Being a freshwater and marine biology student opens up a few interesting avenues. I have not been getting much fishing in over the last couple of weeks. A work placement for the summer has seen me become very busy with a couple of hectic training weeks for the Shannon Dolphin and Wildlife Foundation in Kilrush, Co. Clare, Ireland. The foundation are responsible for photo identification and acoustic monitoring of the pod of 120+ bottlenose dolphins that are resident in the Shannon estuary. They have a visitor centre in the town of Kilrush that is well worth a visit and admission is free. The centre has plenty to interest young and old alike and is well worth a visit if you are in the area. Local companies also provide dolphin watching tour boats when the weather permits.
It hasn't all been work, work, work though. I have managed a couple of paddles on the Shannon, a bit of reconnaissance for future fishing trips. The potential of the area is huge and I think that the time spent there will throw up some fantastic action. With the training week out of the way I returned to Galway for a couple of days and had a couple of very enjoyable sessions in Connemara, fishing for pollack. No monsters were caught but regardless of the size, catching pollack is fun on appropriate gear. As far as I'm concerned, the best type of fishing is that which gets you out into the fresh air, allows you to interact with nature and sees you heading home with a smile on your face. Big fish just happen to be a bonus.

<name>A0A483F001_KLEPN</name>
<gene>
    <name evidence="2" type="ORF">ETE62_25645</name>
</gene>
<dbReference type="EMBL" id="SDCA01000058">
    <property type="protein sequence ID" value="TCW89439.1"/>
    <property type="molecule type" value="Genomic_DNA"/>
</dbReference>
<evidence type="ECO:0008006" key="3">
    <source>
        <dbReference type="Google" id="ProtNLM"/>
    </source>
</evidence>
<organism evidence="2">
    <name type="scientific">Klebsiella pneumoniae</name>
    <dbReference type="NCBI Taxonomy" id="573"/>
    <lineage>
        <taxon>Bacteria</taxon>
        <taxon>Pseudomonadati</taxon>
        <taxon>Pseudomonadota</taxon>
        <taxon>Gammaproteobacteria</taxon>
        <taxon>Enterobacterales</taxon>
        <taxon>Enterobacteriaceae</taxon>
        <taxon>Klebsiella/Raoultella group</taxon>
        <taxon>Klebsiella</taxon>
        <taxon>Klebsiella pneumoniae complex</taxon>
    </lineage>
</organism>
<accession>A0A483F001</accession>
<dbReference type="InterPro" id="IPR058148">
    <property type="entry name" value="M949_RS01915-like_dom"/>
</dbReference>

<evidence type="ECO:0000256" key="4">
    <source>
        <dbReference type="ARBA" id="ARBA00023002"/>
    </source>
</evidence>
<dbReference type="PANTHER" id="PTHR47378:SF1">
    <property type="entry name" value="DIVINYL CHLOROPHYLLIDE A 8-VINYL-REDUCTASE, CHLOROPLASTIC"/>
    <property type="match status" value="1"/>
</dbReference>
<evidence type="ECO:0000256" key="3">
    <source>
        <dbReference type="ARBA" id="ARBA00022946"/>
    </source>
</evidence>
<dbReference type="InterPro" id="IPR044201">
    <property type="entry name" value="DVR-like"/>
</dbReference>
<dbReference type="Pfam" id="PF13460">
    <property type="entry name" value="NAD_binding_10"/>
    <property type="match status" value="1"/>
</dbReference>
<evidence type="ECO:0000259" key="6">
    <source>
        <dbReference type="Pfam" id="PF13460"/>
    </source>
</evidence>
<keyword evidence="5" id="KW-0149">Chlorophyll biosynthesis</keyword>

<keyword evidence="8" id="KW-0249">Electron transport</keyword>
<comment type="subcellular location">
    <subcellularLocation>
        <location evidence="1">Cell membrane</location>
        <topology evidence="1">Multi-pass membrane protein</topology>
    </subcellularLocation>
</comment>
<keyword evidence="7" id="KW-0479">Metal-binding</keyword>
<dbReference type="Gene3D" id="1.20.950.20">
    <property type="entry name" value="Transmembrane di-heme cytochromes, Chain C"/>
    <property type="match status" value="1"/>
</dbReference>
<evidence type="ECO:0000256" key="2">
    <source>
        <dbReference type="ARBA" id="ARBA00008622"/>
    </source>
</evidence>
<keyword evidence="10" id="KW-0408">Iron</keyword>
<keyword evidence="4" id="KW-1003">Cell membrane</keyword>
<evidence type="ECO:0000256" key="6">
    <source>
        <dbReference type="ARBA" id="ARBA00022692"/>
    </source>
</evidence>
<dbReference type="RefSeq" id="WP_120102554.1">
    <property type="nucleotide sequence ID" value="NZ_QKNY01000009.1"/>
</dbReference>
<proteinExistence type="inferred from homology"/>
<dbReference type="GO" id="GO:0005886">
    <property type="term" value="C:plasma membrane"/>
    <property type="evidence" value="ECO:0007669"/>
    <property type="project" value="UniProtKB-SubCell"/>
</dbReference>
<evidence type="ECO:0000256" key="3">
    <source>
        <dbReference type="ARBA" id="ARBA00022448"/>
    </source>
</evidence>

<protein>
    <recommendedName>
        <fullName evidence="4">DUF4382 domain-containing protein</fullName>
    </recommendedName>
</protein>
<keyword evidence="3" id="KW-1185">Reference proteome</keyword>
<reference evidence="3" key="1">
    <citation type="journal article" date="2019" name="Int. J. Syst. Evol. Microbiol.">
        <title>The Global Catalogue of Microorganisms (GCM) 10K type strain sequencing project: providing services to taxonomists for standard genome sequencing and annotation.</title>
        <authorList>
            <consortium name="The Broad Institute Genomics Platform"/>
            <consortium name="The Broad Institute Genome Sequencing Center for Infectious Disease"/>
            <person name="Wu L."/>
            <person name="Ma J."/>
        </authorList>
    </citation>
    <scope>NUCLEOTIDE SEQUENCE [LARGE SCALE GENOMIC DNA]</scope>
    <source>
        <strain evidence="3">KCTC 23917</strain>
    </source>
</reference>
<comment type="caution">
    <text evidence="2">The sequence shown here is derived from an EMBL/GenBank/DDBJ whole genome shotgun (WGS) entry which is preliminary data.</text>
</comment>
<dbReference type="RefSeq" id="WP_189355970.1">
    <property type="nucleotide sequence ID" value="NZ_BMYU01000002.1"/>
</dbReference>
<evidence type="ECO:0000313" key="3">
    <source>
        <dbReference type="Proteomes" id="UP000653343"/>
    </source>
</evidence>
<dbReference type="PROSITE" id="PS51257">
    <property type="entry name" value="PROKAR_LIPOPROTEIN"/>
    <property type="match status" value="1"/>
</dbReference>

Training done and the summer here, there should be plenty more good fishing to come. Hopefully the conditions are kind and if I can't use the kayak to catch some fish I'll put it to use trying to capture some images of the Shannon bottlenose dolphins! Stay tuned for more updates.
By Gary Robinson
About the author
About the author
Having grown up in a seaside town on the east coast of Ireland, Gary has been fishing in fresh and salt water since childhood. Between his studies in freshwater and marine biology, he travels the length and breadth of Ireland to fish from his kayak.